FIG. 10 is a top plan view, viewed from the outflow end, of the valve of this invention showing the valve in full open position.
FIG. 11 is a top plan view, viewed from the outflow end of the valve, showing the valve of this invention in full closed position.
As depicted in FIG. 1, the present invention is a low profile pericardial xenograft heart valve 10 which comprises a valving element 20, a stent assembly 100 and a suture or sewing ring assembly 200, shown in FIGS. 1, 4 and 6.
The upper portion of FIG. 6, depicts the valving element 20, showing generally the three stitch seams 22, 24 and 26 which join the three leaflets 30, 50 and 70 into a cylindrical valving element which is then fitted over the stent assembly 100.
FIG. 5 depicts one of the leaflets of the valving element 20, as exemplary of all of the leaflets 30, 50 and 70, all of which are substantially identical. The leaflet 30 of FIG. 5 is a generally flat layer or sheet of pericardium tissue, treated as will be described and discussed in more detail hereinafter, and includes a curved bottom 32 and curved sides 34 and 36 with a top, or outflow edge generally indicated at 40. The top 40, however, comprises three distinct portions, edges 42 and 44 which converge upwardly, like symmetrical sides of a triangle to a central plateau 46 at the top, and forming obtuse corners with the sides 34 and 36, respectively, on the bottom. Each of the leaflets 30, 50 and 70 are to be understood as including corresponding elements, including the top or outflow edge 60 and 80, as shown in FIG. 6, for example, and plateaus 66 and 86 corresponding to plateau 46. The three leaflets 30, 50 and 70 are in all essential respects identical, although there will be some minor variation in the exact shape and size of these leaflets because they are made from naturally occurring tissue and considerable manual dexterity and skill is required in production. Minor variations, so long as the function is not impaired, are readily tolerated in the present valve construction.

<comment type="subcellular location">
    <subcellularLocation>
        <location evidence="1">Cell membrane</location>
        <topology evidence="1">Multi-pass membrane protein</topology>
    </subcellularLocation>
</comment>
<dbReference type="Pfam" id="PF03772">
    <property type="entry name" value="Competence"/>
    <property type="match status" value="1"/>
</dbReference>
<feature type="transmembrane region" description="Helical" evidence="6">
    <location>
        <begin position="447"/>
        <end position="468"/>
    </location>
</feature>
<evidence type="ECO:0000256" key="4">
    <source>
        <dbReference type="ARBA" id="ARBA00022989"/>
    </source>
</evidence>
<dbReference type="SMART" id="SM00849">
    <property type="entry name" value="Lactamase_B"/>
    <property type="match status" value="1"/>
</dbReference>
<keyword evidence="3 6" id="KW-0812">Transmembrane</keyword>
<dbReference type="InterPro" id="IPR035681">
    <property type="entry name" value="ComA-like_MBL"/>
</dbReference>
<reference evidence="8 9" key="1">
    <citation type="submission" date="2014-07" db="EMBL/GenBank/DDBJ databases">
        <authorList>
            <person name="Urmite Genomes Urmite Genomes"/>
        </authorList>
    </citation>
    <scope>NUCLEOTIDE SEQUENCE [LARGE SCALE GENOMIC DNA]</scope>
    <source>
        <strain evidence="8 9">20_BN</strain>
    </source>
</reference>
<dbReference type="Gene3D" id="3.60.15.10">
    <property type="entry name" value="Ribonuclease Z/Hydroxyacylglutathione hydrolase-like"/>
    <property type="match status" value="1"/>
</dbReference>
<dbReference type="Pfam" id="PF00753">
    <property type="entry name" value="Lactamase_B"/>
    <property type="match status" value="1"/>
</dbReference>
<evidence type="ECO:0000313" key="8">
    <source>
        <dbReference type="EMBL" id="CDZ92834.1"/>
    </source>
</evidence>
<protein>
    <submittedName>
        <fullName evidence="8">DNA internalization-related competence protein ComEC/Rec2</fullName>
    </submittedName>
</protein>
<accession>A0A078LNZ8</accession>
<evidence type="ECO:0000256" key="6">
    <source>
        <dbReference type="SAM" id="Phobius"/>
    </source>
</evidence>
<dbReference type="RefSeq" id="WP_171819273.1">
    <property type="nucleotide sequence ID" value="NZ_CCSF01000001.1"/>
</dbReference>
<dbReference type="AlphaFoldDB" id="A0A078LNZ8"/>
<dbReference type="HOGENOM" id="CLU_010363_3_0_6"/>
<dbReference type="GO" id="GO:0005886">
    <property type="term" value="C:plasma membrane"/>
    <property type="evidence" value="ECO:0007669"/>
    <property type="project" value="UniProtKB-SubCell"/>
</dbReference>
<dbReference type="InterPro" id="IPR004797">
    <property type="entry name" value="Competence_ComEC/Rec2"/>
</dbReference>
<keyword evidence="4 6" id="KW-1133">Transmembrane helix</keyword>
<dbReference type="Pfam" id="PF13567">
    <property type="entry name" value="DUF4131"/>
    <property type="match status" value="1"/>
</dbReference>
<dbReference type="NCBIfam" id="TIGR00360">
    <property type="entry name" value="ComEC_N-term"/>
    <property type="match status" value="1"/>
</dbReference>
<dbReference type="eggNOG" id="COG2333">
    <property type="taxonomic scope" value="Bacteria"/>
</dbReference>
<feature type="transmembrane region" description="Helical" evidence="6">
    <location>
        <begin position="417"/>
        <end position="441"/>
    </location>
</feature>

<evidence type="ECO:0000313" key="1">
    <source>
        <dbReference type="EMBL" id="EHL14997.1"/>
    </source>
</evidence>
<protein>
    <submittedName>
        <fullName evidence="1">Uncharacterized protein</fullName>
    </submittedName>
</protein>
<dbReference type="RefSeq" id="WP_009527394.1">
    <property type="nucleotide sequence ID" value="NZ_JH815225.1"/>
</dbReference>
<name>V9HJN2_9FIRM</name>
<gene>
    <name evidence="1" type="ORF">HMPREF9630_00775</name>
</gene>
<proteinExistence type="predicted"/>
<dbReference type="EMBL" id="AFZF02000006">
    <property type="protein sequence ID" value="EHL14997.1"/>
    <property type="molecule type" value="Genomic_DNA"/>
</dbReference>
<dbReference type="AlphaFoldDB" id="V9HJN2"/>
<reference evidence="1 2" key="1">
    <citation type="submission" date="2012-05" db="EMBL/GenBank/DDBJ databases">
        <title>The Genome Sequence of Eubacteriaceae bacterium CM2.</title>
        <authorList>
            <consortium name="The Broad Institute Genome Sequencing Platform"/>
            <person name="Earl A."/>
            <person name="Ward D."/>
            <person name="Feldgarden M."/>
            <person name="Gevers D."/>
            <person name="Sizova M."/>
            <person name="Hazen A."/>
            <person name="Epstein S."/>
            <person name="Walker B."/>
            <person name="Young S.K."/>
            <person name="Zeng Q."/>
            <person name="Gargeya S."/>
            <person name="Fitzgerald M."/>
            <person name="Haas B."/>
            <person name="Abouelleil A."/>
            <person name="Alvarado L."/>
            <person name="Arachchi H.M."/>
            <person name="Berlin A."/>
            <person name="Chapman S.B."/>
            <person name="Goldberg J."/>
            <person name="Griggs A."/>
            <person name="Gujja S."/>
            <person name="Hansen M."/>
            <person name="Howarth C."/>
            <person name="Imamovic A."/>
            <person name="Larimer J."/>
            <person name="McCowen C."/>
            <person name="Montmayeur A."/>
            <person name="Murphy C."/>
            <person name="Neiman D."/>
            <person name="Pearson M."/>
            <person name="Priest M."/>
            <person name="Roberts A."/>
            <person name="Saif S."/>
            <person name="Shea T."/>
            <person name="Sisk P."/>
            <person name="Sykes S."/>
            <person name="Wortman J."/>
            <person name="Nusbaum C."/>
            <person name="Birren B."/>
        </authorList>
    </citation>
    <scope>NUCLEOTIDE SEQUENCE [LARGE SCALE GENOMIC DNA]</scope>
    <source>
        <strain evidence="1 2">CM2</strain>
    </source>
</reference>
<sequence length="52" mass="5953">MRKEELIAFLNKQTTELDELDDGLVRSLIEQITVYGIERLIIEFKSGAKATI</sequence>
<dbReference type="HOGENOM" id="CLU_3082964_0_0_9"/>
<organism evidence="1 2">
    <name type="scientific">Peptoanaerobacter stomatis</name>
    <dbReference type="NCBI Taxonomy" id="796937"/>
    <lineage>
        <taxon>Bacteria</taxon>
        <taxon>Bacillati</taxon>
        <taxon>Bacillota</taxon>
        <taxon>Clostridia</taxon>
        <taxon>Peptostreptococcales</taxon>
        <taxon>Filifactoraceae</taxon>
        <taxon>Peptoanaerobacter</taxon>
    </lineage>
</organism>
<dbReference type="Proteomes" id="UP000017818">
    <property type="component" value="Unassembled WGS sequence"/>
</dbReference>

The shape of the leaflets 30, 50 and 70 is very important to the proper functioning of the valve. However, precise dimensions are not critical because minor deviations and dimensions can be compensated for in the final joinder of the leaflets into the valving element and in fitting the valving element over the stent. One portion of the configuration of the leaflets is of vital importance to the optimum functioning of the present invention, although the invention will function in an improved manner over the prior art even if very minor deviations are permitted. This important configuration is the truncated triangular top edge converging to the plateau 46 in FIG. 5 and plateaus 66 and 86 in the leaflets 50 and 70. The base of the triangle is, of course, an imaginary line joining the lower corners of the top edge. Plateau 46 is centrally located between the juncture of the outflow edge portion 42 with side 34 and outflow edge portion 44 with side 36. The best definition of the shape of this obtuse truncated triangle defined by the plateau 46 and the juncture of the top edges 42 and 44 with the sides of the leaflet, is that this truncated triangle is so configured and dimensioned that when the three leaflets are sewn together at their respective edges to form a cylinder, and fitted over a stent, with a coaptation stitch positioned directly over the end of the stent when the valve is closed, the center 46 of the leaflet 30 touches, or substantially touches, the corresponding centers 66 and 86 of the leaflets 50 and 70, with no more than about 1 mm of face-to-face contact, in the center of the flow path of the valve with substantial face-to-face contact, i.e. from about 2 mm to about 6 or 7 mm, between the interior surfaces of the edges intermediate the center and the outer diameter of the valve. Exactitude is not required, but it is required that the plateaus 46, 66 and 86 be in touching or substantially in touching relationship when the valve is closed, and that there be substantial surface-to-surface contact along the central portion of the radial coaptation lines of cusp contact. This relationship is shown in FIG. 9 which depicts the valve of FIG. 1 cut parallel to a radii defined by the cusp coaptation line, the area of contact being shown. The maximum face-to-face contact is about halfway between the center and the legs and would be at least 2 or 3 mm but not more than 9 or 10 mm. Optimally the area of coaptation should be from 3 to 7 mm at a point midway between the center of the valve element and the stent leg depending on valve size.